Even Left-Leaning Publications Are Poking Holes in Trump Indictment

  • Many legal experts have said the indictment against Donald Trump is far from a slam dunk.
  • Even some left-leaning publications seem to agree that the case will be tough for prosecutors. 
  • Trump was charged by a Manhattan grand jury with 34 felony counts of falsifying business records.

When the New York “hush-money” indictment against Donald Trump was finally revealed on Tuesday, many legal experts agreed it didn’t appear to be an airtight, slam-dunk case from Manhattan District Attorney Alvin Bragg. 

And even among left-leaning publications like New York Magazine’s Intelligencer, The New Republic, and Vox, there seems to be a growing consensus that the case against the former president is going to be tough for prosecutors to win. 

Trump was charged by a Manhattan grand jury with 34 felony counts of falsifying business records in an indictment related to hush-money payments to two women, including porn star Stormy Daniels, before the 2016 presidential election. 

In a statement of facts filed alongside the indictment, prosecutors allege that from August 2015 to December 2017, Trump “orchestrated a scheme with others to influence the 2016 presidential election by identifying and purchasing negative information about him to suppress its publication and benefit” Trump’s “electoral prospects.” 

However, Trump is not being charged with election law violations or conspiracy, and legal experts say the underlying crime that Trump is accused of committing — which would justify upgrading the charges against him from misdemeanors to felonies — is strikingly missing from the indictment. 

The Manhattan DA’s office declined to comment for this story, instead referring to Bragg’s comments on Tuesday after the arraignment in which he told reporters: “These are felony crimes in New York state, no matter who you are. We cannot and will not normalize serious criminal conduct.”

Columnist Jonathan Chait wrote in an Intelligencer piece that Bragg’s prosecution stemmed from his political status and that “we are holding more social and political weight on these charges than they can bear.”

“Even if you assume that the public had some important right to know about Trump’s affairs, campaign-finance laws are neither designed nor intended to enforce that right,” Chait wrote.

In a Vox article, senior correspondent Ian Millhiser pointed out that there is “something painfully anticlimactic” about the indictment against Trump.

“And there’s a very real risk that this indictment will end in an even bigger anticlimax,” Millhiser wrote. “It is unclear that the felony statute that Trump is accused of violating actually applies to him.”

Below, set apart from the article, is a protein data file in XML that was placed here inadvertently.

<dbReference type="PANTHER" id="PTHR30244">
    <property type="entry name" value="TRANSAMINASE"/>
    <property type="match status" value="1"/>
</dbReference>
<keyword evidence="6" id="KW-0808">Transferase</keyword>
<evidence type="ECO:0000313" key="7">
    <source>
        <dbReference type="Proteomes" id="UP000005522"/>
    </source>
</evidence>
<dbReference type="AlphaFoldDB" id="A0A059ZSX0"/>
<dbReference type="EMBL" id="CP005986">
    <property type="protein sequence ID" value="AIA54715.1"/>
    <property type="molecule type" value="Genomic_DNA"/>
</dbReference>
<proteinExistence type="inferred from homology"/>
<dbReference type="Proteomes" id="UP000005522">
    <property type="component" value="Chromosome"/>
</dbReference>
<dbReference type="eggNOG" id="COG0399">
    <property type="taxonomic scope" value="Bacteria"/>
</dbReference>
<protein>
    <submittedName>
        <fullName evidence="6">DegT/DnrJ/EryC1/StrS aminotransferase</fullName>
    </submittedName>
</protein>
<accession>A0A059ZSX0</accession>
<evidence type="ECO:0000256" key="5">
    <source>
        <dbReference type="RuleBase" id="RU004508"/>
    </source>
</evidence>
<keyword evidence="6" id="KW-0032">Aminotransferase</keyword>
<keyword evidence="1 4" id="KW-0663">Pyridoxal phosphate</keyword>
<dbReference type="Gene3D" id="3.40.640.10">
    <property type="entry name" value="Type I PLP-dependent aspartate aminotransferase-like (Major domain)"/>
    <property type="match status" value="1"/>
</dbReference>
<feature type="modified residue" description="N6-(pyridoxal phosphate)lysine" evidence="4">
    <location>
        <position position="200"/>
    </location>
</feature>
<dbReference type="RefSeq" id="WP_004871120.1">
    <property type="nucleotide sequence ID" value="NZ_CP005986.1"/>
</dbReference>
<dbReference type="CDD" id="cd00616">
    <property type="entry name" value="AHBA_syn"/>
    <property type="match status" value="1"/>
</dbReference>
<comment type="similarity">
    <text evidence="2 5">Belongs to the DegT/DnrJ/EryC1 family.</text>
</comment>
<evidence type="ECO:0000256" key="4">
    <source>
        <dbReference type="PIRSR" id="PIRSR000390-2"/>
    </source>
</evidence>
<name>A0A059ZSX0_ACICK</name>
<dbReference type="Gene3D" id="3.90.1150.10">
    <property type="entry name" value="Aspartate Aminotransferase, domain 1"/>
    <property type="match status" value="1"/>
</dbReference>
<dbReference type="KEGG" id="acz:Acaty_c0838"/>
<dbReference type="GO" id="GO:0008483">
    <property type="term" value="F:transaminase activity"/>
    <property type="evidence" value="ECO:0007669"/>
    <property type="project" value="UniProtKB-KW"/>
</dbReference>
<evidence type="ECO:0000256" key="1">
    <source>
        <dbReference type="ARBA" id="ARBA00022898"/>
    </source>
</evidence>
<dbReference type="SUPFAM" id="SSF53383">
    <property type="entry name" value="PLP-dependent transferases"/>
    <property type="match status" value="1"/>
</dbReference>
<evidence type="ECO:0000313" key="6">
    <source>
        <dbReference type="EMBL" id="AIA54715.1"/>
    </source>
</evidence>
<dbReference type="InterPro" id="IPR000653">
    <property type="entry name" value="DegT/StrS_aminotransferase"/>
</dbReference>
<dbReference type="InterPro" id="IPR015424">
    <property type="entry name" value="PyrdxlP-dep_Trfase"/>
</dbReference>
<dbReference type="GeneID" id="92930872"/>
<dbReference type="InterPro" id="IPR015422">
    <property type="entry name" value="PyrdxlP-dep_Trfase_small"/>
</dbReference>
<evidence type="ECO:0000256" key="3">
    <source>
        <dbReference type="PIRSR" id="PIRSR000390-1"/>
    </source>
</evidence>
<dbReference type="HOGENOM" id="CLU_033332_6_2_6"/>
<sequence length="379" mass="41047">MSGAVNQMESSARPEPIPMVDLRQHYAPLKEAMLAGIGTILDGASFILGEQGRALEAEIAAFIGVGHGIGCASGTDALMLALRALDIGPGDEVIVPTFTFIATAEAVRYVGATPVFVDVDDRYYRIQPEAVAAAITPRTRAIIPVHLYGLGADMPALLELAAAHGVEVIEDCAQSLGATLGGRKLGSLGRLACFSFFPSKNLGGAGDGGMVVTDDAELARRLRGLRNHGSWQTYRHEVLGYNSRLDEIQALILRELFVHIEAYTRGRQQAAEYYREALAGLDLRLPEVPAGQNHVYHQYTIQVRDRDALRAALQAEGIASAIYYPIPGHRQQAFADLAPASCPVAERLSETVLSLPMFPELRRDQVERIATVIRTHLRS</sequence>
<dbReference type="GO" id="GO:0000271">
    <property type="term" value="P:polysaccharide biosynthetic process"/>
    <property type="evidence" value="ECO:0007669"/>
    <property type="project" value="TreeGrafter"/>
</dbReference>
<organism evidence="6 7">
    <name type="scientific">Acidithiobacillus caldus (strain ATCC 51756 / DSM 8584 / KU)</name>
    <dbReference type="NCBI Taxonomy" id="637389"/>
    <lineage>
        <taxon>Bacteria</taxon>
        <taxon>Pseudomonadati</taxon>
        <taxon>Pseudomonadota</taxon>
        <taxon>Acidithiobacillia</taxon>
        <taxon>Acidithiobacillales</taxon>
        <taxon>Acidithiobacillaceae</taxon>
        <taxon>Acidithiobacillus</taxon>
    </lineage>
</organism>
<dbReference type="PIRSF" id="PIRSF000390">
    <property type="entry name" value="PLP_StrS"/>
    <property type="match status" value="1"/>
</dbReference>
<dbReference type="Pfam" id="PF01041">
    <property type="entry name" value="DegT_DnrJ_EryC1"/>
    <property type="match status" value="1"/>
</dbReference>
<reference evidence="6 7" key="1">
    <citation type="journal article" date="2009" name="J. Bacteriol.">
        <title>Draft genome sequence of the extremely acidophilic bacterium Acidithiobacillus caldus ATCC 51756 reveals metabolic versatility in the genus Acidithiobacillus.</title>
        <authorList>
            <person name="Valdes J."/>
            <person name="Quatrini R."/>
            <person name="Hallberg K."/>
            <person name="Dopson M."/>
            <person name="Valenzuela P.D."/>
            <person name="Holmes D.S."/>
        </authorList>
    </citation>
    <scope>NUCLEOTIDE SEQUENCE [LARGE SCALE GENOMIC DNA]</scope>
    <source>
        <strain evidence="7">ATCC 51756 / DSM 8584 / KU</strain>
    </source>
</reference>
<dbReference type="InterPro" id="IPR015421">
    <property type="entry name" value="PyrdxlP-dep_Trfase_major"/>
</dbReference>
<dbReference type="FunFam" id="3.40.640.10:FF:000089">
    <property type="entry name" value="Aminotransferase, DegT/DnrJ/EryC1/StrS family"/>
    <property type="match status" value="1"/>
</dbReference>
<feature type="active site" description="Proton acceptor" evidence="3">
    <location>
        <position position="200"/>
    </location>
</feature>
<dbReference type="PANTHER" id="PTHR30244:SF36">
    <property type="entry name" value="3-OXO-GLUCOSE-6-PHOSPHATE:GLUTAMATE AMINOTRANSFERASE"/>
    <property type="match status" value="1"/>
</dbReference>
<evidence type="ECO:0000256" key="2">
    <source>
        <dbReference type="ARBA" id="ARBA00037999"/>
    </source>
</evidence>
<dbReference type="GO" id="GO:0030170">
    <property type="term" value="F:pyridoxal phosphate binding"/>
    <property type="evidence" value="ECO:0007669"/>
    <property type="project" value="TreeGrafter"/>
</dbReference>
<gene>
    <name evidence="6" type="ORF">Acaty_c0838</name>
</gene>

Bragg, the Democratic district attorney, “built his case on an exceedingly uncertain legal theory” and that even if Trump did what Bragg alleges “it’s not clear Bragg can legally charge Trump for them” under the charges brought against Trump, Millhiser wrote. 

The New Republic published a piece headlined — “Why Alvin Bragg’s Hush-Money Case Against Trump Will Be Tricky to Win” and noted that the more serious falsifying business records in the first degree is a more difficult crime to establish. 

However, not all outlets were so pessimistic about the case.

The Nation’s justice correspondent Elie Mystal said in his article that falsifying business records “is what prosecutors get you for when they don’t have anything else.”

But he added that “Bragg’s specific case—that Trump falsified business records—is strong, and, it would appear, is backed up by ample documentary evidence.”

A New York Times opinion piece by Karen Friedman Agnifilo, a former Manhattan chief assistant district attorney, and Norman Eisen, a senior fellow at the Brookings Institution, took a much different tone. 

“We Finally Know the Case Against Trump, and It Is Strong,” read its headline. 

The article went on to say: “With the release of the indictment and accompanying statement of facts, we can now say that there’s nothing novel or weak about this case.”

MSNBC’s Joyce Vance called the indictment “strong prosecutorial tradecraft” that leaves openings for prosecutors to justify the felony charges using multiple crimes, including election and tax violations.

Meanwhile, the Daily Beast’s Shan Wu called the DA’s bare-bones indictment a “strategically crafted” document that’ll confound Trump’s lawyers as they try to poke holes in the case.

“In the short run, the spare style of the indictment deprives Trump’s legal team of specifics to attack from both factual and legal angles,” Wu wrote in praising the possible strategy.

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